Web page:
Motor and Motor Bracket, Part 4, Backing Plate, Construction

The backing plate for the transom plate, dry-fitted into place
Having constructed the transom plate for the motor bracket, it was now time to construct the backing plate for it. To use the singular in this context is something of a misnomer, because this part of the project actually involved the construction of four different backing plates. The most prominent one was of aluminum. The other three, which were somewhat disguised, were of plywood. In this posting I describe how I constructed these four different backing plates for Oystercatcher, my Ericson 25.
As I said in my last posting, I purchased two separate pieces of aluminum from Both were 3/16 inch thick. The larger one was 2 ft by 2 ft square. The smaller was 1 ft x 4 ft. The larger I used for the transom plate. The smaller I used for one of the backing plates - the one visible in the cockpit in the picture above.
In case you need a reminder, here's what this project as a whole looked like at the end of my last posting.
To create the aluminum backing plate, I began by determining the angles of the space by means of a bevel gauge.

I transferred these angles to a piece of cardboard.
I then created a cardboard mock-up.
I took measurements of the mock-up and recorded them on a piece of paper.
Using these measurements and the cardboard mock-up, I created the first backing plate, this one out of 1/2 inch exterior grade plywood.

I then used this plywood backing plate to create the aluminum backing plate.
For these cuts I again used my Makita jigsaw and cutting oil.
This time I used a different type of blade - the Bosch T118B, which was designed specifically for cutting metal.
These blades worked well, but just as was the case with the other Bosch blades that I had used for the transom plate, it was easy to wear them out, even with lots of oil.

After I had finished making both of these backing plates, I began by temporarily installing the plywood one. Through this plywood I drilled holes, using the existing holes in the aluminum transom plate as guides.
I then used the holes in this plywood backing plate to mark the spots for the holes in the aluminum backing plate.
Back in the boat I checked to make sure all these holes lined up.
Then I created an additional cardboard mock-up, this one to to fill the gap in the cutout between the transom plate and the plywood backing plate.
This gap was a little over 1/2 inch in thickness. My plan was to use the cardboard mock-up to create one out of 1/2 inch plywood. This I would join to the other plywood backing plate with screws and epoxy. I figured that by the time I finished epoxy coating all of this plywood it would be just the right thickness for this gap.
Before moving forward with anything else, I decided to cut a new plywood backing plate to replace the one I had previously created for the aluminum backing plate. I had discovered in the first one a void that would have made it weaker than it should have been.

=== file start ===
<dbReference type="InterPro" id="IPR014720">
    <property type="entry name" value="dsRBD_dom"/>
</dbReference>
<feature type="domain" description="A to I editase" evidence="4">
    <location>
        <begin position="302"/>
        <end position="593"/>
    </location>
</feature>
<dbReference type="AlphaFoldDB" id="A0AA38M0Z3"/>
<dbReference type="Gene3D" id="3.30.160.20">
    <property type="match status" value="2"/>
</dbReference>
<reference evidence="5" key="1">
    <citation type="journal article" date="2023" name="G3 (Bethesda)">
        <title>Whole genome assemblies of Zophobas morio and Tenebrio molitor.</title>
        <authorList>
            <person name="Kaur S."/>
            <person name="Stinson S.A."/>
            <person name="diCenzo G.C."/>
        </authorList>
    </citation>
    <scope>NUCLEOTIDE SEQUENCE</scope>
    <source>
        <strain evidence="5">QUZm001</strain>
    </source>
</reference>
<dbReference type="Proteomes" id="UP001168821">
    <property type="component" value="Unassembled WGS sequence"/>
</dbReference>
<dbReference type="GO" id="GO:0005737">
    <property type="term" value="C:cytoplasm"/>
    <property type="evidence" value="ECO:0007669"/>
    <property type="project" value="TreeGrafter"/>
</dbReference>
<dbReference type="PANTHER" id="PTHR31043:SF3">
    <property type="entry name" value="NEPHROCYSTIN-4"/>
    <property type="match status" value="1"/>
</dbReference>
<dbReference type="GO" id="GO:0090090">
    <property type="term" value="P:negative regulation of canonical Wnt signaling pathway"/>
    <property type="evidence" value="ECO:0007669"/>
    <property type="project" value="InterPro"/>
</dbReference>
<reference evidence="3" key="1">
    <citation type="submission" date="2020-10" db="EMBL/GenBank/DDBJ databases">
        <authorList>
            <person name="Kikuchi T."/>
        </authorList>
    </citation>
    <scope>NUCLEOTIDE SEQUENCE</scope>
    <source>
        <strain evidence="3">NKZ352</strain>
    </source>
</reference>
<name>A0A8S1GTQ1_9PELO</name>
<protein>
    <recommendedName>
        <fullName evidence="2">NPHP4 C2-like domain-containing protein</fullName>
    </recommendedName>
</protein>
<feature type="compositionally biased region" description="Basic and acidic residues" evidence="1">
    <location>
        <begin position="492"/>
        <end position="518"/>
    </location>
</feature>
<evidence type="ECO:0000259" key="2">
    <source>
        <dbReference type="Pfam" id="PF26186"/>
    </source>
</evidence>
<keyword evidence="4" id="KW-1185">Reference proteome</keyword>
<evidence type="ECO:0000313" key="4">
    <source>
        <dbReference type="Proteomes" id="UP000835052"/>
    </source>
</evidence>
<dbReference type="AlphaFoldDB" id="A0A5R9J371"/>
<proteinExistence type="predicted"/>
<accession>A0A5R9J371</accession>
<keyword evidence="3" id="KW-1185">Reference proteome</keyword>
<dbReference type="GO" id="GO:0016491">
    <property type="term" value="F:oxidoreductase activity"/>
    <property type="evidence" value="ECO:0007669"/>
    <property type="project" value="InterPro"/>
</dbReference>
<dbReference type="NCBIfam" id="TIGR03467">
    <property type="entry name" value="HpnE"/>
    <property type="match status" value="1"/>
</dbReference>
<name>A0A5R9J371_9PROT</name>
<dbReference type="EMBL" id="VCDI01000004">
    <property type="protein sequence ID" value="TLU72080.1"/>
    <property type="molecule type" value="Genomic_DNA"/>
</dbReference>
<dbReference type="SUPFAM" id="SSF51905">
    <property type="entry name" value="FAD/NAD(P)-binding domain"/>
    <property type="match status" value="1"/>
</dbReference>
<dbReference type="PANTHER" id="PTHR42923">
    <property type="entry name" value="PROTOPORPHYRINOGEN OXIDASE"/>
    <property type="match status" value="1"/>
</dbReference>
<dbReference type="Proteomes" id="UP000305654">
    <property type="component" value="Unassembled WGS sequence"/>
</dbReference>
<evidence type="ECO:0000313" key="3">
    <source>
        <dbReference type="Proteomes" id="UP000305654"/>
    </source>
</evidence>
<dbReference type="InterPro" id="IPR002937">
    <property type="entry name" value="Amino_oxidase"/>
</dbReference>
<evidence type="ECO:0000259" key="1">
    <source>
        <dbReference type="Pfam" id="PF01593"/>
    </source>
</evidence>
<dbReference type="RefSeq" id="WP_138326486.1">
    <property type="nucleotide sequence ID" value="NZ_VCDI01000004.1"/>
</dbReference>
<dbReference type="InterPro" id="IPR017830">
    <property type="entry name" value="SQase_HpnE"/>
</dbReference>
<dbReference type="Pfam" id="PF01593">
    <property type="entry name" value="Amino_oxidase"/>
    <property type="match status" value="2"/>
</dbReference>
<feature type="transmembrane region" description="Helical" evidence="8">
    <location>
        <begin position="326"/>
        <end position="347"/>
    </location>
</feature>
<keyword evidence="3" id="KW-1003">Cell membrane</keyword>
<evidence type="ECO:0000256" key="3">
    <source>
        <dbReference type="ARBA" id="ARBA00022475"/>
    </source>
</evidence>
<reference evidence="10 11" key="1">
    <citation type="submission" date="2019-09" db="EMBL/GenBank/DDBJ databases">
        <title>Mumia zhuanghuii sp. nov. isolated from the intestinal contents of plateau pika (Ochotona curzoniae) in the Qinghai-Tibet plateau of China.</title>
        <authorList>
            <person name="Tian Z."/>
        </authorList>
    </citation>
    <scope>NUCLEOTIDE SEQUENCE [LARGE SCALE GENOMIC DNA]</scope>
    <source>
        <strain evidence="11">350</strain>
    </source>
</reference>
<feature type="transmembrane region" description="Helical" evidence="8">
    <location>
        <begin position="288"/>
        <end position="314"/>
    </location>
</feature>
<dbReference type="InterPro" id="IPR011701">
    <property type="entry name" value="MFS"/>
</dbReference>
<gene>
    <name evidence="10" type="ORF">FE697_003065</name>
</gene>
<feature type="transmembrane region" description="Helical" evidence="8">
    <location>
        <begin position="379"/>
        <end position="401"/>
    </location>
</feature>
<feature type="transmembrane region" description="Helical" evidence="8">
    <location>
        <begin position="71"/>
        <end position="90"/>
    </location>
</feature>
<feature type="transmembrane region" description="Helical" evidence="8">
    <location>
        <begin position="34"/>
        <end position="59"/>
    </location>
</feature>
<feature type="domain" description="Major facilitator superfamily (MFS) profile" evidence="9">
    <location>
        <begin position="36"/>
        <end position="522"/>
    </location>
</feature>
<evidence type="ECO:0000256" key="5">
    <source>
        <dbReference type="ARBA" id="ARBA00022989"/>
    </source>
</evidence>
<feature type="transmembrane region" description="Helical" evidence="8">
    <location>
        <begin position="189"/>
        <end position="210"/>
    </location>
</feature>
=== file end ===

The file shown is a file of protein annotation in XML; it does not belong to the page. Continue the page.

The new one was nice and solid.
While I was at it, I decided to reshape this piece of plywood. The more I had thought about it, the more I disliked the appearance of the pointed corner on the existing piece. When I cut this corner off and rounded the other three corners, the backing plate became much more pleasing in appearance.
Then I drilled the holes in the appropriate places. It's difficult to see in this picture, but between the plywood and the aluminum transom plate is the small piece of plywood that I had created to fill the gap in the cutout.
Now it was clear that I needed an additional screw in the transom plate. This one would help to pull everything together into a nice, compact aluminum and plywood sandwich of sorts.
I drilled a small pilot hole to ensure that the hole on the cockpit side was going to be exactly where I thought it would be.
Then I drilled the real hole. Two holes up from the new hole you'll notice a certain hole that is somewhat distorted in appearance. Recall that in my last posting I said I had to widen a hole or two when I dry-fit the transom plate and the motor bracket. This was one of those trouble spots. The problem was that the aluminum shifted slightly when I installed the screws and tightened them down. This shifting was unavoidable on account of the slight curvature of the transom. To put it simply, I was putting a flat piece of aluminum on a curved surface
I countersunk this new hole, just as I had countersunk all the others around the perimeter of the transom plate.

Now it was time to modify the aluminum backing plate on the cockpit side of the transom.
Just as I had removed the pointed corner from the plywood backing plate, I did the same to the aluminum one.

This made the whole set-up much more professional looking.
This led me to soften up the appearance of the transom plate.
The rounded corners gave it a much more shippy appearance.

See the file? I used this to remove the rough edges that remained from my cuts.
The last thing I needed to do in terms of the backing plates was to construct a small one out of plywood for the lazarette.
There were several screws that would require washers and nuts in this area beneath the cockpit sole.
This area would have been impossible for me to access if I had not earlier removed the original battery bank and water tank. Even with these two things out of the way, it was not easy for me to climb in and out of this space, but climb in and out of it I did - many times - as I slowly custom cut this piece of plywood to fit snugly against this small part of the transom.
Having constructed these three plywood backing plates and the one aluminum backing plate, I could now call this part of the project complete. This ends this posting on how I accomplished these backing plate tasks for Oystercatcher, my Ericson 25.

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